LOCAL nurses and midwives took their campaign for better patient ratios to the streets of Nowra on Thursday with a march down Junction Street.
Members of the NSW Nurses and Midwives Association (NSWMA) staged the rally, seeking signatures on petitions to help force the state government into making changes to the ratios.
They may have been small in number, totalling around 20, but they were certainly loud as they marched down the centre of Nowra’s main street chanting for better conditions.
At one stage the march was interrupted by two local police officers who inquired if the march had been authorised.
Even the police presence didn’t deter the marchers as they continued to Junction Court chanting all the way behind a large banner that read 1 nurse 4 patient 4 safety.
Arriving at Junction Court they were greeted with applause and a crowd keen to sign their petitions.
Secretary of the Shoalhaven Hospital Branch of the NSWMA Annette Alldrick said the purpose of the march was to try to get more signatures on petitions for ratios for the safe patient care campaign.
“We are trying to get safer patient care by getting mandated nursing staff to patient ratios equal in the country to the city,” she said.
“We want one to four in general wards, one to three in emergency, one to three in paediatrics and safe ratios for community mental health and community health nurses as well.”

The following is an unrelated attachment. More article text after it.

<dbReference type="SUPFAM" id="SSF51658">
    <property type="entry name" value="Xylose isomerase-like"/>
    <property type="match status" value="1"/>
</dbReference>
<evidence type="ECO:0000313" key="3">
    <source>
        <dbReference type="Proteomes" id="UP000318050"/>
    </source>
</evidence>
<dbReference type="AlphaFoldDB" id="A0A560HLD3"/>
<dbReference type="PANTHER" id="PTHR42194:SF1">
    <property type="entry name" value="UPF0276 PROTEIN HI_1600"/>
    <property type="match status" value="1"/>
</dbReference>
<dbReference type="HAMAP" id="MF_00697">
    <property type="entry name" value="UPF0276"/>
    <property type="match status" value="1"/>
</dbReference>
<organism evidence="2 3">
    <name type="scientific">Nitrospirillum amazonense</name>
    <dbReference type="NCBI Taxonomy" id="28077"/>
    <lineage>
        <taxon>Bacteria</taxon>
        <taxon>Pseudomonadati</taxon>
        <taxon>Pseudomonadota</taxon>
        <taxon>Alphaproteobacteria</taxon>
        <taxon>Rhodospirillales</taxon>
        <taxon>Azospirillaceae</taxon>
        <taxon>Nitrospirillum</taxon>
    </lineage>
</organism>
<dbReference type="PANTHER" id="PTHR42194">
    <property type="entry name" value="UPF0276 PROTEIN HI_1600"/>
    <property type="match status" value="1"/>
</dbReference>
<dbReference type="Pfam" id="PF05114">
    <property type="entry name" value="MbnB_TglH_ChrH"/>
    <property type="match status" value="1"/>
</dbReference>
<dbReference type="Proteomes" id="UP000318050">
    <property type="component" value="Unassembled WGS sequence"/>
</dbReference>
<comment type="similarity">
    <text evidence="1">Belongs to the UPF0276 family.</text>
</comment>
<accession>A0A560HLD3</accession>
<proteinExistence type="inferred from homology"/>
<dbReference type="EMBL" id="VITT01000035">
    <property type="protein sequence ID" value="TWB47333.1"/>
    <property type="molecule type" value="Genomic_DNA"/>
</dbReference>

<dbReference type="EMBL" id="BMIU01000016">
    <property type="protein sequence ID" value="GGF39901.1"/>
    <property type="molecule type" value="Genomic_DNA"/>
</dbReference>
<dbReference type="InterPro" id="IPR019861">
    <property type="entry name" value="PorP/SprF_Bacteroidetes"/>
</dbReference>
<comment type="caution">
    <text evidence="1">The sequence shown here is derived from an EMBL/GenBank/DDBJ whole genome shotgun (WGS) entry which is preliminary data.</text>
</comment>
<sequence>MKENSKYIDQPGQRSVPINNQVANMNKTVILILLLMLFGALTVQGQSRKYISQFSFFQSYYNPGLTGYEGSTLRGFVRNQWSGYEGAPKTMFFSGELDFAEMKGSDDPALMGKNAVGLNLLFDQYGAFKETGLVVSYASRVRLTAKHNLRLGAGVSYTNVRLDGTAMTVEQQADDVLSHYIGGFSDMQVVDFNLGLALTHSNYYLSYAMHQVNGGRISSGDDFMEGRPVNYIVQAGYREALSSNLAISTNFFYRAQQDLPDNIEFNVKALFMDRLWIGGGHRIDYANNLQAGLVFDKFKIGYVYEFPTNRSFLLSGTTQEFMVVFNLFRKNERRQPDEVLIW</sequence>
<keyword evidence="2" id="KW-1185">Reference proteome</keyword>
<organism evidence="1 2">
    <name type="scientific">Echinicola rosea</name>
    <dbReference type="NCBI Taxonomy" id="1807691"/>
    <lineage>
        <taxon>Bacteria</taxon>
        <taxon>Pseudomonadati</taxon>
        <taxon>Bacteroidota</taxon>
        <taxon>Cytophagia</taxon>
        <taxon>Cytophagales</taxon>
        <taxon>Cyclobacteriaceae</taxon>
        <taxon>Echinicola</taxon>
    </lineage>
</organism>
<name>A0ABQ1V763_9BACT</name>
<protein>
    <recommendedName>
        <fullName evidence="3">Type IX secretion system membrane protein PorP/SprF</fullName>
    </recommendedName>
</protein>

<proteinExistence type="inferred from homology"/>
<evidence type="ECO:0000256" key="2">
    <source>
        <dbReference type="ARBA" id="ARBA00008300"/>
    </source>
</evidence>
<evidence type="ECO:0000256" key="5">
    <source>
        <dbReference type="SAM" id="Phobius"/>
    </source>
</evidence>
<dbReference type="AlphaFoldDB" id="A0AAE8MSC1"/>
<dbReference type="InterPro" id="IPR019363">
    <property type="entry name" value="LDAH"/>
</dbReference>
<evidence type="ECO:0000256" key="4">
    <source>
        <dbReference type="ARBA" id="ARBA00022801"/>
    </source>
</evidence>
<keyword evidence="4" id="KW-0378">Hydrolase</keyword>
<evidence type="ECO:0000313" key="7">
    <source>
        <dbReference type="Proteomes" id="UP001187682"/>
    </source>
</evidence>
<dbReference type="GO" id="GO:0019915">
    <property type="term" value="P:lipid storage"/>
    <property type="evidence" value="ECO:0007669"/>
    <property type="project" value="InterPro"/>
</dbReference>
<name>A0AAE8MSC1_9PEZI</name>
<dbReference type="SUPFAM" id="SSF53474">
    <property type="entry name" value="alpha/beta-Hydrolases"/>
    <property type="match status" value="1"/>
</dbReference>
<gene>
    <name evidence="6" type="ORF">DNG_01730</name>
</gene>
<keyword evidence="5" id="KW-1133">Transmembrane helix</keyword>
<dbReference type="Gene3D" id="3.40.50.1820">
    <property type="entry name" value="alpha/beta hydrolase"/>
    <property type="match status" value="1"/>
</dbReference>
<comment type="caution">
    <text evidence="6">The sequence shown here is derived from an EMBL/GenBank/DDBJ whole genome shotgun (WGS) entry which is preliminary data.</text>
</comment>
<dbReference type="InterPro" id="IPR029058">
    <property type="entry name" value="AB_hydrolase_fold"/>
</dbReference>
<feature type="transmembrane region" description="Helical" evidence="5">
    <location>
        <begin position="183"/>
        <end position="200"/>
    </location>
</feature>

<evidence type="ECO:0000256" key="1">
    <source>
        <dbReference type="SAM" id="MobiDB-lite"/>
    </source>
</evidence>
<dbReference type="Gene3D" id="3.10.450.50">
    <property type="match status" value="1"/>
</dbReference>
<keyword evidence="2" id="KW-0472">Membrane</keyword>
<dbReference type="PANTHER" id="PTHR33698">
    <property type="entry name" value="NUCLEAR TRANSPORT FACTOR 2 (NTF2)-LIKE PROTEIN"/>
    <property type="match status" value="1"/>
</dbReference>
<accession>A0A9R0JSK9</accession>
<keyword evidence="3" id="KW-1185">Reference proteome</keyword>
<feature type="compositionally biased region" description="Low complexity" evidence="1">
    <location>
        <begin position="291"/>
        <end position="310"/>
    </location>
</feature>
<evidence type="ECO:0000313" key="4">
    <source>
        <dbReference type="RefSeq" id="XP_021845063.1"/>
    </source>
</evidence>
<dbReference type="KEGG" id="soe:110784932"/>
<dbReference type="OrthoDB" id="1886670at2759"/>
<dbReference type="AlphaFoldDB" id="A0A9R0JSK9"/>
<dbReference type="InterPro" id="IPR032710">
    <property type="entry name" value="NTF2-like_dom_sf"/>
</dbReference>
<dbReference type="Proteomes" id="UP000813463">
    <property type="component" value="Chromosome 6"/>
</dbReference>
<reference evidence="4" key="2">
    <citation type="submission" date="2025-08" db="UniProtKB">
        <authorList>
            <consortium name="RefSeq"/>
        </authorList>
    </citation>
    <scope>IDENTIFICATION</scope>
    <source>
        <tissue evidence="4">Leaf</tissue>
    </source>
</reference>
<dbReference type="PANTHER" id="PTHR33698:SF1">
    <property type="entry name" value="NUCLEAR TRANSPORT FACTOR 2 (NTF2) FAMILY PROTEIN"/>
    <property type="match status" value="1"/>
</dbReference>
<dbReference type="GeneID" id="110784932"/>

She said on a typical shift at emergency, staff to patient ratio could vary.
“You don’t know what is going to walk through the door,” she said.
“One of their big problems at Shoalhaven Hospital is they have paediatric nurses during the day for 12 hours but during the night for 12 hours they have none.
“They have one nurse allocated to paediatrics and resuscitation, so if resuscitation comes in there is no nurse for paediatrics and the children have to wait in the waiting room unless they are desperately ill and need to be seen immediately.
“We need more nurses in the ED definitely.”
She said the hospital’s large medical ward was the biggest problem.
“They have a high turnover of patients but also have patients with complex needs who sometimes need very intensive nursing care,” she said.
“Sometimes they have patients who need one-on-one care, either because they are very confused or very sick but at the moment that has to come out of their numbers on the ward.
“What we want is if a patient needs one-on-one we get an extra nurse for it,” she said.
Those involved in the rally will present the petitions to the state government next week.
The campaign is also set to go global on September 17, with nurses and midwives from across Australia joining colleagues from around the world in Global Nurses United.